James Miller to Abraham Lincoln, 15 August 18561
A Lincoln Esqr[Esquire]Dear Sir
I am down here making some acquaintances in this and the Adjoining Counties and find the sovereigns a good deal divided,2 quite a sprinke[sprinkle?] of Fillmore Men.— from the Signs of the times, they may be Called on to Choose between Buchanan & Freemont, Fillmore being out of the question3Allow me my dear Sir to say that. that if ever your services were needed in a political Struggle it is here in this part of Illinois Just now, to Settle down, the alarming Fillmoreites
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in a Knowledge of political truth as it is in Freemont
It is asking too much for you. to spend your time for thank pay, I trust the Executive Committee will, if they have not already done so make arrangements to, meet all such contingencies,–4 please let me hear from you at Bloomington, about our prospects generally–5
Respectfully YoursJames Miller
1James Miller wrote and signed this letter.
2Lawrence County is bordered by Crawford, Jasper, Richland, and Wabash counties in southeastern Illinois.
Merriam-Webster’s Geographical Dictionary, 3rd ed. (Springfield, MA: Merriam-Webster, 1997), 511.
3In the 1856 Federal Election, Republicans nominated John C. Fremont as their first presidential candidate, while Democrats nominated James Buchanan. The American Party, in its final participation in a presidential election, nominated Millard Fillmore. Republicans, concerned that two opposition tickets would favor the Democrats, explored campaign strategies to ensure their candidate, Fremont, would be elected. In a letter to James Berdan in July 1856, Lincoln suggested a possible fusion ticket, bringing together supporters of the American and Republican parties. In the end, Lincoln implemented a mail campaign, sending form letters to Fillmore supporters informing them that every vote for their candidate in Illinois lessened his chance of becoming president.
Lincoln and his fellow Republicans failed to convince Fillmore’s supporters to unite, allowing Democrats to label their opponents as both nativists and worshippers of African Americans. Lincoln’s prediction proved prophetic. Buchanan won Lawrence County with 54 percent of the vote, with Fillmore coming in second at 39.5 percent. Buchanan also won Crawford County with 57.1 percent (Fremont second with 28.4), Jasper County with 63.5 percent (Fremont second with 21.8), and Richland County with 62.1 percent (Fillmore second with 34.8). Fillmore won Wabash County in a very tight race, overtaking Buchanan 44.6 percent to 44.2 percent. Buchanan captured Illinois with 44.1 percent of the vote to 40.2 percent for Fremont and 15.7 for Fillmore and became the fifteenth president of the United States. Indeed, if the votes received by Fremont and Fillmore in Illinois had been combined, Buchanan’s vote would not have been sufficient to carry the state.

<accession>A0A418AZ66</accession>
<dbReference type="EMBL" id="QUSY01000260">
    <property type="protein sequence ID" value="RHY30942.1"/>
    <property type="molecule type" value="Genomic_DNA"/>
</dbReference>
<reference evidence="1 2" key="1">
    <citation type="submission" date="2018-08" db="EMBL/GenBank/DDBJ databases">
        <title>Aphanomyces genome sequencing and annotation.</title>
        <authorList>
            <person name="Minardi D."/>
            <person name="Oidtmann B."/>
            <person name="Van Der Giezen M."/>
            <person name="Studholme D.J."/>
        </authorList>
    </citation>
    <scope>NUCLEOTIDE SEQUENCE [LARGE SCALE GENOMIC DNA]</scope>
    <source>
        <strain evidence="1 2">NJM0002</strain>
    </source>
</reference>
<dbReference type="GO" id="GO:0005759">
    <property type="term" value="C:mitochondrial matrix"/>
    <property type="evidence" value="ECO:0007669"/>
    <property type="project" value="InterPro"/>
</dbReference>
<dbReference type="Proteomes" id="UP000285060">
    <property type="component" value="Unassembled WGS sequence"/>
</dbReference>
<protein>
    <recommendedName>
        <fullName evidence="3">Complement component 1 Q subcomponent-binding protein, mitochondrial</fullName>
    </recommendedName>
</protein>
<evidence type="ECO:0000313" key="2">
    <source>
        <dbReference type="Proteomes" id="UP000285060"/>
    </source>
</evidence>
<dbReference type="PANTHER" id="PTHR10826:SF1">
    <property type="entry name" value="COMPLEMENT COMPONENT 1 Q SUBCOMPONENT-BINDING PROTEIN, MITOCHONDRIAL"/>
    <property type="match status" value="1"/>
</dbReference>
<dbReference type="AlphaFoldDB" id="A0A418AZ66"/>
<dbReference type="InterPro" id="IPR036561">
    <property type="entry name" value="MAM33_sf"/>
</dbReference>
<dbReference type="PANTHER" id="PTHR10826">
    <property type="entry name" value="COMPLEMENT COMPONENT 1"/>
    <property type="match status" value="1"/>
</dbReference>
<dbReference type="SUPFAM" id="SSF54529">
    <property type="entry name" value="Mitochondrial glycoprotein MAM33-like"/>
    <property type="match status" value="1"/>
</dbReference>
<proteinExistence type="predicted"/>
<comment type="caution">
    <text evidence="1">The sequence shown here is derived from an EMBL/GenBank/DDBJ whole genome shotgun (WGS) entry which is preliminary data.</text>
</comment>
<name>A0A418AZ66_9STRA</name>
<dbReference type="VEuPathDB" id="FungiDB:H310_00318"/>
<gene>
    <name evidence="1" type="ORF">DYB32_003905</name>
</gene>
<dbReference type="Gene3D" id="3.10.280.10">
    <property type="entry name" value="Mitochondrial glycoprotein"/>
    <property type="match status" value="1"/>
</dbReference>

Thomas A. Marshall to Abraham Lincoln; Thomas F. Schwartz, “Lincoln, Form Letters, and Fillmore Men,” Illinois Historical Journal 78 (Spring 1985), 66; Abraham Lincoln to Thomas Hull; Abraham Lincoln to Edward Lawrence; Abraham Lincoln to William Ryan; Abraham Lincoln to Harrison Maltby; Michael Burlingame, Abraham Lincoln: A Life (Baltimore: The Johns Hopkins University Press, 2008), 1:432-33; Philip G. Auchampaugh, “Campaign of 1856,” Dictionary of American History, rev. ed. (New York: Charles Scribner’s Sons, 1976), 1:420-21; Howard W. Allen and Vincent A. Lacey, eds., Illinois Elections, 1818-1990, 10, 136-37.
4Between July and November 1856, Lincoln crisscrossed the state canvassing on behalf of Republican Party candidates for political office. He delivered over fifty speeches in support of the Republican cause. Lincoln spoke in Lawrenceville on September 19, 1856. See the 1856 Federal Election.
The Lincoln Log: A Daily Chronology of the Life of Abraham Lincoln, 19 September 1856, http://www.thelincolnlog.org/Results.aspx?type=CalendarDay&day=1856-09-19; 1 November 1856, http://www.thelincolnlog.org/Results.aspx?type=CalendarDay&day=1856-11-01; Michael Burlingame, Abraham Lincoln: A Life, 1:425-33.
5A response letter from Lincoln to Miller has not been found. However, Lincoln wrote to Jesse K. Dubois on August 19, 1856, mentioning this letter and promising to try to visit Lawrenceville.

Autograph Letter Signed, 2 page(s), Volume Volume 2, Herndon-Weik Collection of Lincolniana, Library of Congress (Washington, DC).